MPAA Chief Charles Rivkin Hopeful for Growth Amid Piracy Concerns

MPAA Chief Charles Rivkin
Joy Asico/Asico Photo

As the MPAA’s new chairman and CEO, Charles Rivkin is tasked with trying to solve one of Hollywood’s most vexing problems: IP theft.

“Fighting piracy will be part of our mission for many, many years, but I think we are starting to win that battle,” Rivkin says. The exec, who succeeded Chris Dodd last year as the industry’s chief global champion, makes the case for optimism in a host of areas, including worldwide box office, trade and content protection, despite an era of disruption.

The studios have tried for years to find the magic formula to reduce piracy, whether through public service announcements, legislation or online “copyright alerts.” Lost revenues from online piracy are projected to soar to $52 billion by 2022, almost doubling in the span of six years, according to a recent report from British firm Digital TV Research.

But Rivkin notes the rapid growth of legal streaming options helps counter illegal sites, while the studios have teamed up with dozens of companies, including Netflix and Amazon, in a global coalition to battle piracy.  The organization, the Alliance for Creativity in Entertainment, has recently been filing lawsuits to curb illegal streaming devices — kodi boxes that are legally sold yet contain software to enable access to unauthorized live streams or copies.

“We are fighting them hard,” he says.

Rivkin is the former CEO of the Jim Henson Co. and WildBrain Media; his most recent career arc has been in a much different field — diplomacy. He was U.S. ambassador to France in President Obama’s first term and then, in his second, went to the State Department to serve as assistant secretary of state for economic and business affairs.

That experience in international markets is one reason the studios tapped him for the job, and he’s been adept at rattling off statistics about the industry’s global reach.

“We export four times what we import,” Rivkin says, noting that the movie and TV business has a $12 billion to $13 billion surplus.

That’s a message that could resonate with President Trump. Dismayed by the U.S. trade deficit, Trump has recently threatened tariffs on countries like China.

The threats have come as U.S. trade officials have been negotiating with China to update a 2012 memorandum of understanding that set China’s quota for foreign films and other access issues. Rivkin says that there has been some delay with a reorganization of China’s film and television bureau and the pending appointment of a new head of its film bureau, but as soon as the reorganization is in place, “I think we’ll be able to get quickly back on track.”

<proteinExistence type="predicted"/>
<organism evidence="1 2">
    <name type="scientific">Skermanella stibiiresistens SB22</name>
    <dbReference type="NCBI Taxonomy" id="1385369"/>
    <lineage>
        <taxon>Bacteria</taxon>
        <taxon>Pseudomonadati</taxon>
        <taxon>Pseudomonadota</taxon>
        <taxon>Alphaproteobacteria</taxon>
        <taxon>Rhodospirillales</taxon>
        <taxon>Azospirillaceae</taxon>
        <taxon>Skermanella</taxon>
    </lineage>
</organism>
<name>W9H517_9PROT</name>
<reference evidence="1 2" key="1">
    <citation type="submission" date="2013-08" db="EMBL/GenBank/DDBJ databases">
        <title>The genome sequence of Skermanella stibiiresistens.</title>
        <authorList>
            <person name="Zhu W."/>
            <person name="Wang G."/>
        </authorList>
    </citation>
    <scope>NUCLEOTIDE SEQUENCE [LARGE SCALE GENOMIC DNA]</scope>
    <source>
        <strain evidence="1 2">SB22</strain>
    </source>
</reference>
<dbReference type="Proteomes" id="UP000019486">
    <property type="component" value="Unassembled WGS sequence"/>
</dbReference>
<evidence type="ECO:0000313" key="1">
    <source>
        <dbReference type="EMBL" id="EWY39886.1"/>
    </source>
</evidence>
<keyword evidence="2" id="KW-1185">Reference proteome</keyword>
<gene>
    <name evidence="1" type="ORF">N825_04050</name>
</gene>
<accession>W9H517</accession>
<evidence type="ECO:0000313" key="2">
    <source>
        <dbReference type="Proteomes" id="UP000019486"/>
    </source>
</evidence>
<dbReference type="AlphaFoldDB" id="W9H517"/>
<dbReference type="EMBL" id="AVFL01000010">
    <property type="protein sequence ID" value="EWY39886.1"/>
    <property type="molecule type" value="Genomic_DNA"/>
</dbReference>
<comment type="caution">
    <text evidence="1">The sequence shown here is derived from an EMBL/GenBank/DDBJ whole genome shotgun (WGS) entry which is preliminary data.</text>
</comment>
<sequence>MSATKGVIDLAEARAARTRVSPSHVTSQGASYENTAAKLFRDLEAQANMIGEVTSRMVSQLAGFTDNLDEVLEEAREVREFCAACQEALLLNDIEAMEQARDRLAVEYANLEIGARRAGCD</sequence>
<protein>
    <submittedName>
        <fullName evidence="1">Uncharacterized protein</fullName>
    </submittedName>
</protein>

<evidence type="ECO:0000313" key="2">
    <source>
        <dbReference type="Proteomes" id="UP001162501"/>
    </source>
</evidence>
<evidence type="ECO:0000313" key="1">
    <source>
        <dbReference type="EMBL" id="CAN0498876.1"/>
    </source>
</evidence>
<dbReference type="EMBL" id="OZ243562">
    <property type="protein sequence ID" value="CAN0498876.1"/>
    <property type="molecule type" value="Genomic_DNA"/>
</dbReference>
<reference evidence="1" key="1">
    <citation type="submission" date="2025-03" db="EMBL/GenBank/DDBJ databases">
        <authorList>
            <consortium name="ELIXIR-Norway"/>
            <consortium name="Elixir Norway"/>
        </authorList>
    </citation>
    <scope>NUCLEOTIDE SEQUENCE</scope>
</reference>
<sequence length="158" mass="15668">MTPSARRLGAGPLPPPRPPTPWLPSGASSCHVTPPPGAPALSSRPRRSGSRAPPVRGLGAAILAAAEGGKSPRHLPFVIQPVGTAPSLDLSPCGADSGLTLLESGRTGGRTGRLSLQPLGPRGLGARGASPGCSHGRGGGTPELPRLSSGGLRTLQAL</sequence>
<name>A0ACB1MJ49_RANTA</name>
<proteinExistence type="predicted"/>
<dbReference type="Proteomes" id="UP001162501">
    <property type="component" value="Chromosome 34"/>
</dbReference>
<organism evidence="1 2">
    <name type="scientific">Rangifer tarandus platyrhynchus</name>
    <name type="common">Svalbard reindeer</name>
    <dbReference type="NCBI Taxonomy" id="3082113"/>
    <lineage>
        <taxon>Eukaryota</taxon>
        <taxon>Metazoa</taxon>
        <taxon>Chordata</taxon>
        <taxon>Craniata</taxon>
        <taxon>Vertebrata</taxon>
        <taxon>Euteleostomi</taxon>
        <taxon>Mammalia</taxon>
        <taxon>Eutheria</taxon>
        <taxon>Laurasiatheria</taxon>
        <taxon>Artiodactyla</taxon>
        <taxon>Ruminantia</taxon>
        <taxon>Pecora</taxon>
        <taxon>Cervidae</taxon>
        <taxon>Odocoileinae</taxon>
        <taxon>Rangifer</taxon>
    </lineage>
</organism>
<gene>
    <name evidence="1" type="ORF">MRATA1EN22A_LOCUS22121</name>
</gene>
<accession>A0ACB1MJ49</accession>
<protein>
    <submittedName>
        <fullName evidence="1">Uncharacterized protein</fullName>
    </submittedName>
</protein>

“China wants our product. It’s building 25 screens a day.”
Charles Rivkin

China is on pace to become the No. 1 box office market in the world “within a year,” Rifkin says. “China wants our product,” he notes. “It’s building 25 screens a day right now, and they love American blockbuster films.”

None of the major studio chiefs publicly backed Trump in the election. Walt Disney CEO Robert Iger even quit a presidential business council.

Trump, though, has raised the issue of intellectual property protection in trading relationships, something that makes the major studios very happy, Rivkin says.

“He clearly understands that issue and how important it is to our economy, and we are thrilled, because protecting copyright is one of our most important objectives.”

He hasn’t met with Trump yet, but says that “this is a president who spent 14 years on television, on NBC, so he in my mind understand the entertainment industry probably even more than Ronald Reagan, because he understands the business of it.”

The administration dropped out of the Trans Pacific Partnership, a major initiative of the Obama years and one of the MPAA’s key priorities. More recently, trade officials have been renegotiating the North American Free Trade Agreement, something that the MPAA favors because it was written before the rise of the digital economy, Rivkin says.

The most recent friction there, though, has been in just what the update should look like. Internet companies have been pushing for the revised pact to adopt similar “safe harbor” standards that they enjoy in the U.S. Copyright law  shields internet firms from liability for hosting infringing content, as it is taken down promptly upon notice.

The studios, though, want greater protections for copyright. Facebook, Twitter and YouTube have come under scrutiny on Capitol Hill for their role in hosting Russian-sourced posts during the 2016 election. When Mark Zuckerberg testified on Capitol Hill in April, Rivkin sent a letter to lawmakers that brought up safe harbors and the need for greater “accountability.”

“Right now in the United States there is a very healthy debate about platform responsibility,” Rivkin says. “And it is important to think about the safe harbors that exist, how they are currently playing out in the marketplace. All we want is a national conversation about that.”